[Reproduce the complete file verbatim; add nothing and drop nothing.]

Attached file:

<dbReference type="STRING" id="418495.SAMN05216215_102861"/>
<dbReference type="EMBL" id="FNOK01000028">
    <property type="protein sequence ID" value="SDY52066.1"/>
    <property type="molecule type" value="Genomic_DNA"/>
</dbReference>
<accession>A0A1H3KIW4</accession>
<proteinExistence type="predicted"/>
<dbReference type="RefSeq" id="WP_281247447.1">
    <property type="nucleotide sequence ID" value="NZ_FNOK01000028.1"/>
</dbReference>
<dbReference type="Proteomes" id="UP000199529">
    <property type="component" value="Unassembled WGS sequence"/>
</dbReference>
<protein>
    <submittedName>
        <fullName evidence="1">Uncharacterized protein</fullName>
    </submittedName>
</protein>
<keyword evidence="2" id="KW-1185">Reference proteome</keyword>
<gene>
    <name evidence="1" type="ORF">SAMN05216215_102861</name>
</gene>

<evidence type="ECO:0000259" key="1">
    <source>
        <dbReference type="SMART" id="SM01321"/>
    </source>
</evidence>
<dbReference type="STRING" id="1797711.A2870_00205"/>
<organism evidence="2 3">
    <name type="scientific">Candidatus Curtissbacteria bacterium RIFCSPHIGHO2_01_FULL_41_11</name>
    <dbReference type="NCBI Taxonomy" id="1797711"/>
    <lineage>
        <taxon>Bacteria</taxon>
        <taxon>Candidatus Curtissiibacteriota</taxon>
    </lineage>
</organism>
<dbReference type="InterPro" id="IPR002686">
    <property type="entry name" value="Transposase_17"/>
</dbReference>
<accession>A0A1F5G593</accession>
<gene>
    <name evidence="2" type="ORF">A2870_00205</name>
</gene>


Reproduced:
<dbReference type="STRING" id="418495.SAMN05216215_102861"/>
<dbReference type="EMBL" id="FNOK01000028">
    <property type="protein sequence ID" value="SDY52066.1"/>
    <property type="molecule type" value="Genomic_DNA"/>
</dbReference>
<accession>A0A1H3KIW4</accession>
<proteinExistence type="predicted"/>
<dbReference type="RefSeq" id="WP_281247447.1">
    <property type="nucleotide sequence ID" value="NZ_FNOK01000028.1"/>
</dbReference>
<dbReference type="Proteomes" id="UP000199529">
    <property type="component" value="Unassembled WGS sequence"/>
</dbReference>
<protein>
    <submittedName>
        <fullName evidence="1">Uncharacterized protein</fullName>
    </submittedName>
</protein>
<keyword evidence="2" id="KW-1185">Reference proteome</keyword>
<gene>
    <name evidence="1" type="ORF">SAMN05216215_102861</name>
</gene>

<evidence type="ECO:0000259" key="1">
    <source>
        <dbReference type="SMART" id="SM01321"/>
    </source>
</evidence>
<dbReference type="STRING" id="1797711.A2870_00205"/>
<organism evidence="2 3">
    <name type="scientific">Candidatus Curtissbacteria bacterium RIFCSPHIGHO2_01_FULL_41_11</name>
    <dbReference type="NCBI Taxonomy" id="1797711"/>
    <lineage>
        <taxon>Bacteria</taxon>
        <taxon>Candidatus Curtissiibacteriota</taxon>
    </lineage>
</organism>
<dbReference type="InterPro" id="IPR002686">
    <property type="entry name" value="Transposase_17"/>
</dbReference>
<accession>A0A1F5G593</accession>
<gene>
    <name evidence="2" type="ORF">A2870_00205</name>
</gene>